2006; 2006: 0908.
Published online 2006 January 1.

Ganciclovir

Summary

One RCT found that oral ganciclovir reduced the incidence of cytomegalovirus (CMV) in people with severe CD4 depletion compared with placebo. It found that 26% of people who took ganciclovir developed severe neutropenia. A second RCT found no significant difference in prevention of CMV between ganciclovir and placebo.

Benefits

Oral ganciclovir versus placebo:

We found two RCTs. The first RCT found that oral ganciclovir reduced the incidence of cytomegalovirus (CMV) by about 50% compared with placebo (725 people with a median CD4 count of 22/mm3 ; event rate: 16% with ganciclovir v 30% with placebo; P = 0.001). The second RCT found no significant difference in the rate of CMV in people taking oral ganciclovir compared with placebo (994 HIV-1 infected people with CD4 < 100/mm3 and CMV seropositivity; event rates: 13.1 per 100 person years with ganciclovir v 14.6 per 100 person years with placebo; HR 0.92, 95% CI 0.65 to 1.27). Both RCTs found no significant difference in overall mortality.

Harms

Oral ganciclovir versus placebo:

In the first RCT, severe neutropenia that required granulocyte colony stimulating factor, was significantly more common with ganciclovir compared with placebo (26% with ganciclovir v 13% with placebo; P =0.001). The second RCT found that significantly more people experienced at least one adverse event with ganciclovir compared with placebo (250/662 [38%] with ganciclovir v 97/332 [29%] with placebo; HR 1.39, 95% CI 1.09 to 1.76). It also found that severe neutropenia was significantly more common with ganciclovir compared with placebo (neutropenia defined as neutrophils < 750 x 106 /L; 25% with ganciclovir v 16% with placebo; P = 0.001).

Comment

Differences in the results of RCTs may have arisen by chance or owing to protocol variability; for example, no baseline ophthalmologic examinations were performed in the second trial. The low incidence of CMV disease in people taking highly active antiretroviral treatment, and the high rates of adverse events, means that the clinical value of oral ganciclovir in people who have not had active CMV disease is unclear.

Substantive changes

No new evidence

2006; 2006: 0908.
Published online 2006 January 1.

Valaciclovir

Summary

One RCT found that valaciclovir reduced genital and oral herpes simplex virus (HSV) recurrence compared with placebo at 6 months in people on HAART. One RCT found that valaciclovir reduced the incidence of cytomegalovirus disease compared with aciclovir, but may be associated with increased mortality. One RCT found no significant difference between aciclovir and valaciclovir in anogenital HSV recurrence. One RCT found that valaciclovir 500 mg twice daily reduced anogenital HSV recurrence compared with valaciclovir 1000 mg once daily.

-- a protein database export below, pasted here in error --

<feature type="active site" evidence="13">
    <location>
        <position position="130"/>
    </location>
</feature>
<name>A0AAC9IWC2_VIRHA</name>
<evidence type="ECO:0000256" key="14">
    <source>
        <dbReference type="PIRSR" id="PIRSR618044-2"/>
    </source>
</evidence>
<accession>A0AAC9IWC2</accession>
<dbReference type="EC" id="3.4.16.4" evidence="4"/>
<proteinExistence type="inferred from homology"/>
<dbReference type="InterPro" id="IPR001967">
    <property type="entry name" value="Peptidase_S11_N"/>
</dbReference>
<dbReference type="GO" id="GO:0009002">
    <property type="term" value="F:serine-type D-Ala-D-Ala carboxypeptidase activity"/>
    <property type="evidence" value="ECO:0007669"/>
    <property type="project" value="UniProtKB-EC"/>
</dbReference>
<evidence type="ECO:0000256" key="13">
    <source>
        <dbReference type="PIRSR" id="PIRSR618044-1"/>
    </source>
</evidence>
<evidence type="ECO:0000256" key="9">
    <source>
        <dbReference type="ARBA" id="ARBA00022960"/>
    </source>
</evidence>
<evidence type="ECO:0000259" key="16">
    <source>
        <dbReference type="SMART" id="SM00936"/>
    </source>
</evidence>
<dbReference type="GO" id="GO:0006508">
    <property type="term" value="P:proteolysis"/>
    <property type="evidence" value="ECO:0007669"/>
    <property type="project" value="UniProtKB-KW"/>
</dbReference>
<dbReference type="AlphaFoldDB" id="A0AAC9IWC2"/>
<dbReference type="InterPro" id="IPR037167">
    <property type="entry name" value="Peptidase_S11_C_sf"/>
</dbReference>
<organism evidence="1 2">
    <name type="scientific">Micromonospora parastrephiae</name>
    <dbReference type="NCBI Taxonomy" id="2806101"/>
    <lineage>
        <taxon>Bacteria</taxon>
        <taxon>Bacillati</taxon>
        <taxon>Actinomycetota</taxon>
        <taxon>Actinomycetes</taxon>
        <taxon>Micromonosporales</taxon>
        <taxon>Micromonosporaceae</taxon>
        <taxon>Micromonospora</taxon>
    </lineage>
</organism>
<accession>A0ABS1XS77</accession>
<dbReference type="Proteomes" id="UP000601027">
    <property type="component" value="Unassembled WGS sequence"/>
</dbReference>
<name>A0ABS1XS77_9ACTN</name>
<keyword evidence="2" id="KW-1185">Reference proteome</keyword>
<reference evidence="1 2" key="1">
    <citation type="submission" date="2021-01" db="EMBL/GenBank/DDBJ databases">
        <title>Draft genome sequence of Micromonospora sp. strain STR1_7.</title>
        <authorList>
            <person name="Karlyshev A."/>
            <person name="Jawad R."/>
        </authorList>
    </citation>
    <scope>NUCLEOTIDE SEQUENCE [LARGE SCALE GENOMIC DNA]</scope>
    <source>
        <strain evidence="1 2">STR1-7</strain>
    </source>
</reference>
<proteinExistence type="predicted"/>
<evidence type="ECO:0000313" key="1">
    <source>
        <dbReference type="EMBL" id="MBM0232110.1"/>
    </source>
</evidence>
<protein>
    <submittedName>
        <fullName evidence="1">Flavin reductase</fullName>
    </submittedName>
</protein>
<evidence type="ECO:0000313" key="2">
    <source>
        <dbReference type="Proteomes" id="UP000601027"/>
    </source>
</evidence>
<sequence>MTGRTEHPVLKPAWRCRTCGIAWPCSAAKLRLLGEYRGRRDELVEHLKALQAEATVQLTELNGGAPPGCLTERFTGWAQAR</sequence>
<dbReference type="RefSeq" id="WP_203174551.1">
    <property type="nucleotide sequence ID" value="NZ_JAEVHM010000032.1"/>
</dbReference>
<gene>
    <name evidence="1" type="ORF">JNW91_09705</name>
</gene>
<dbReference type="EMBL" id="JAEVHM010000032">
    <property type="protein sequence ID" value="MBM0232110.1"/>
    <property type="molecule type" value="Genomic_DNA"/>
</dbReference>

Benefits

Valaciclovir versus placebo:

We found one RCT, which compared valaciclovir 500 mg twice daily versus placebo. It found that valaciclovir significantly reduced genital herpes simplex virus (HSV) recurrence compared with placebo at 6 months (293 HIV positive with history of recurrent genital herpes; median CD4 count 336/mm3 in the valaciclovir group and 313 /mm3 in the placebo group; AR for being genital HSV recurrence free: 65% with valaciclovir v 26% with placebo; RR 2.5, 95% CI 1.8 to 3.5). There was a significant reduction in oral herpes with valaciclovir compared with placebo at 6 months (AR for being oral HSV recurrence free: 76% with valaciclovir v 62% with placebo; RR 1.24, 95% CI 1.04 to 1.48).

Different valaciclovir dosage schedules:

We found one RCT which compared three treatments: valaciclovir 500 mg twice daily, valaciclovir 1000 mg once daily, or aciclovir 400mg twice daily (see benefits of aciclovir). It found that valaciclovir 500 mg twice daily significantly reduced anogenital HSV recurrence rate compared with valaciclovir 1000 mg daily at 48 weeks (HR 0.56, 95% CI 0.39 to 0.79).

Valaciclovir versus aciclovir:

See benefits of aciclovir.

Harms

Valaciclovir versus placebo:

The RCT found that valaciclovir increased the risk of adverse events (including headache, diarrhoea, fatigue, and nausea) compared with placebo (overall adverse events: 75% with valaciclovir v 58% with placebo; significance assessment not performed).

Different valaciclovir dosage schedules:

Adverse effects were similar with the different dosage schedules (valaciclovir 500 mg twice daily v 1000 mg once daily; diarrhoea: 19% with 500 mg twice daily v 21% with 1000 mg once daily, headache: 18% in each group; significance assessment not performed).

Valaciclovir versus aciclovir:

See harms of aciclovir.

Comment

None.

Substantive changes

No new evidence

2006; 2006: 0908.
Published online 2006 January 1.

Famciclovir

Summary

One small RCT found that famciclovir reduced the rate of viral shedding compared with placebo, but provided insufficient evidence on the effect of famciclovir on herpes simplex virus (HSV) recurrence.

Benefits

Famciclovir versus placebo:

We found no systematic review. One small crossover placebo controlled RCT (48 people) found that famciclovir suppressed viral shedding of herpes simplex virus (HSV) in people with frequent recurrences (HSV was isolated in 9/1071 [0.8%] famciclovir days v 122/1114 [10.9%] placebo days; P < 0.001). Breakthrough reactivations on famciclovir were short lived and often asymptomatic.

Harms

Famciclovir versus placebo:

Famciclovir was well tolerated, and the incidence of adverse effects was similar in both groups.